Implementing the parallelized version of stochastic gradient is trivial process, thanks to Python's multiprocessing library. All that is required is to partition the training set and define a function that takes a data structure containing the subset of training data and stochastic gradient descent parameters.

def train(input): x = input['x'] y = input['y'] a = input['learning_rate'] iters = input['iters'] return = sgd(x,y,a,max_iter=iters)

Then, using a process pool from multiprocessing, each subset of training data can be passed to each worker process and the results can be averaged and used to make predictions.

The code below demonstrates this by creating a syntheic data set using sci-kit learn, partitioning it into distinct subsets, training individual models in parallel, and then using the average to make predictions on the test set.

from multiprocessing import Pool from sklearn import metrics, datasets import numpy as np #learning rate a = 0.001 #create a synthetic data set, default features, 1500 examples, 2 classes x,y = datasets.make_classification(1500) #insert a 1's column to the beginning of x x = np.hstack((np.ones((x.shape[0],1)),x)) #partition the data input = [{'x':x[:250],'y':y[:250],'learning_rate':a,'iters':1000}, {'x':x[250:500],'y':y[250:500],'learning_rate':a,'iters':1000}, {'x':x[500:750],'y':y[500:750],'learning_rate':a,'iters':1000}, {'x':x[750:1000],'y':y[750:1000],'learning_rate':a,'iters':1000}] #worker pool pool = Pool(4) #estimate parameters for each model in parallel thetas = pool.map(train, input) #take the average theta = np.mean(thetas,axis=0) #make predictions on the test set pred = [h(x[i],theta) for i in xrange(1000,1500)] #get the roc curve fpr, tpr, thresholds = metrics.roc_curve(y[1000:], pred)

The figure below plots the ROC curves for parallel and serial versions of the stochastic gradient descent code, trained on the same data, indicating that they produce similar performance, just as the paper proves mathematically.

The advantage of running a parallelized version of stochastic gradient descent is it's speed. To measure the improvement that the parallel version produces I've written two test routines, one for parallel stochastic gradient descent and one for the sequential version. Measuing the run time of each method indicates the parallel version takes 4 times less execution time than the sequential version. This is expected, since I partitioned the data into 4 equal sized groups.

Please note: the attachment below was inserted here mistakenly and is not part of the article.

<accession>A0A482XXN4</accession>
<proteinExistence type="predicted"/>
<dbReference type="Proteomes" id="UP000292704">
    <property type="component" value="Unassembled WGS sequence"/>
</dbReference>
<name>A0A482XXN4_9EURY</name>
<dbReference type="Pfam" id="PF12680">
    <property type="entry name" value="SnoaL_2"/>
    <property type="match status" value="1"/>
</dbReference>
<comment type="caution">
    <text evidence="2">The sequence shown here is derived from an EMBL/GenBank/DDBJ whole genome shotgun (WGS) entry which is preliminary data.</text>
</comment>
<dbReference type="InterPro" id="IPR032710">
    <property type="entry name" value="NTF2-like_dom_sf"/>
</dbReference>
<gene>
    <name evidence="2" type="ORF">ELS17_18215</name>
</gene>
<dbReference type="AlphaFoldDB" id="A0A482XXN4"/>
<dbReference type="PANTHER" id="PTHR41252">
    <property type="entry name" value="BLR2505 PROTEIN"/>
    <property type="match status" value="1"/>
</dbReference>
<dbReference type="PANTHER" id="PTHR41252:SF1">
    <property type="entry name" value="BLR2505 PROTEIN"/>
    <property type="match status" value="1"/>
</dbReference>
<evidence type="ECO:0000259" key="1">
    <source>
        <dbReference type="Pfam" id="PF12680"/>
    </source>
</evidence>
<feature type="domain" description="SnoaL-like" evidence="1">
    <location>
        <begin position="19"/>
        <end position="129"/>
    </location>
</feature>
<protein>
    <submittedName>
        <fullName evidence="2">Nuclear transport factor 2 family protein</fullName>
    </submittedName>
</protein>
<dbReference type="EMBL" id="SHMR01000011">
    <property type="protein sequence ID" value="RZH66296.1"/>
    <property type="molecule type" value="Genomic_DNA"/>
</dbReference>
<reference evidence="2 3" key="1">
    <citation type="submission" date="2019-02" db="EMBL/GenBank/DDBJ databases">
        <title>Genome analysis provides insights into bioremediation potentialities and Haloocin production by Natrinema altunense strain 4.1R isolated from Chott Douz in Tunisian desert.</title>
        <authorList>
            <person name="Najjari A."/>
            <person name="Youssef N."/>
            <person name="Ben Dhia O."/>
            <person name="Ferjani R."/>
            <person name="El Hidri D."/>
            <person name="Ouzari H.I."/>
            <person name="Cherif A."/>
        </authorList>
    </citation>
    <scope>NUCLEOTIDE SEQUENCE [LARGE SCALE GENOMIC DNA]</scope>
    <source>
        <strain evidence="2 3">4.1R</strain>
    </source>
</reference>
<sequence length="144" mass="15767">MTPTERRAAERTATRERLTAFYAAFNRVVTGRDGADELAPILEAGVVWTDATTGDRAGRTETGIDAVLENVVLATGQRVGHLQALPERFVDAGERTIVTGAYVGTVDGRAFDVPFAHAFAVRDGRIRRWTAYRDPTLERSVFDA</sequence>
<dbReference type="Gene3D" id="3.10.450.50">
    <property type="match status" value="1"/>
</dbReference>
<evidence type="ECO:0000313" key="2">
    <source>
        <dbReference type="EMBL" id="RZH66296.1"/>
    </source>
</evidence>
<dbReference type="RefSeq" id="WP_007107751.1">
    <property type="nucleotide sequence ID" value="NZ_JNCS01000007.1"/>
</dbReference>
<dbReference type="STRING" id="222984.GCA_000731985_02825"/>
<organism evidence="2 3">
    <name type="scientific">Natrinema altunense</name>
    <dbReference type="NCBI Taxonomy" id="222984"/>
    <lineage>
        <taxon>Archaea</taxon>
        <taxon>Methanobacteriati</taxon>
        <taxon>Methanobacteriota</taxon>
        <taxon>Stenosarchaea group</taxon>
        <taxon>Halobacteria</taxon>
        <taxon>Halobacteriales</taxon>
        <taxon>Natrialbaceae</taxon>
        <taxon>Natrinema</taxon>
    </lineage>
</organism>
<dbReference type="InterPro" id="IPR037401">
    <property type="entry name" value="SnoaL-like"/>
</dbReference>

import timeit from multiprocessing import Pool from sklearn import metrics, datasets import numpy as np def test_parallel_sgd(): #learning rate a = 0.001 #create a synthetic data set, default features, 1500 examples, 2 classes x,y = datasets.make_classification(1500) #insert a 1's column to the beginning of x x = np.hstack((np.ones((x.shape[0],1)),x)) #partition the data input = [{'x':x[:250],'y':y[:250],'learning_rate':a,'iters':1000}, {'x':x[250:500],'y':y[250:500],'learning_rate':a,'iters':1000}, {'x':x[500:750],'y':y[500:750],'learning_rate':a,'iters':1000}, {'x':x[750:1000],'y':y[750:1000],'learning_rate':a,'iters':1000}] #worker pool pool = Pool(4) #estimate parameters for each model in parallel thetas = pool.map(train, input) def test_parallel_sgd(): #learning rate a = 0.001 #create a synthetic data set, default features, 1500 examples, 2 classes x,y = datasets.make_classification(1500) #insert a 1's column to the beginning of x x = np.hstack((np.ones((x.shape[0],1)),x)) #estimate parameters for each model in parallel thetas = sgd(x[:1000],y[:1000], a, 1000) if __name__=="__main__": t = timeit.Timer(lambda: test_parallel_sgd()) print t.timeit(number=1) #prints 2.25465488434 t = timeit.Timer(lambda: test_serial_sgd()) print t.timeit(number=1) #prints 8.18555998802

In this post I've demonstrated how to implement a parallel version of stochastic gradient descent in Python and shown that it performs nearly as well as the sequential version. The complete source code for this post can be found here.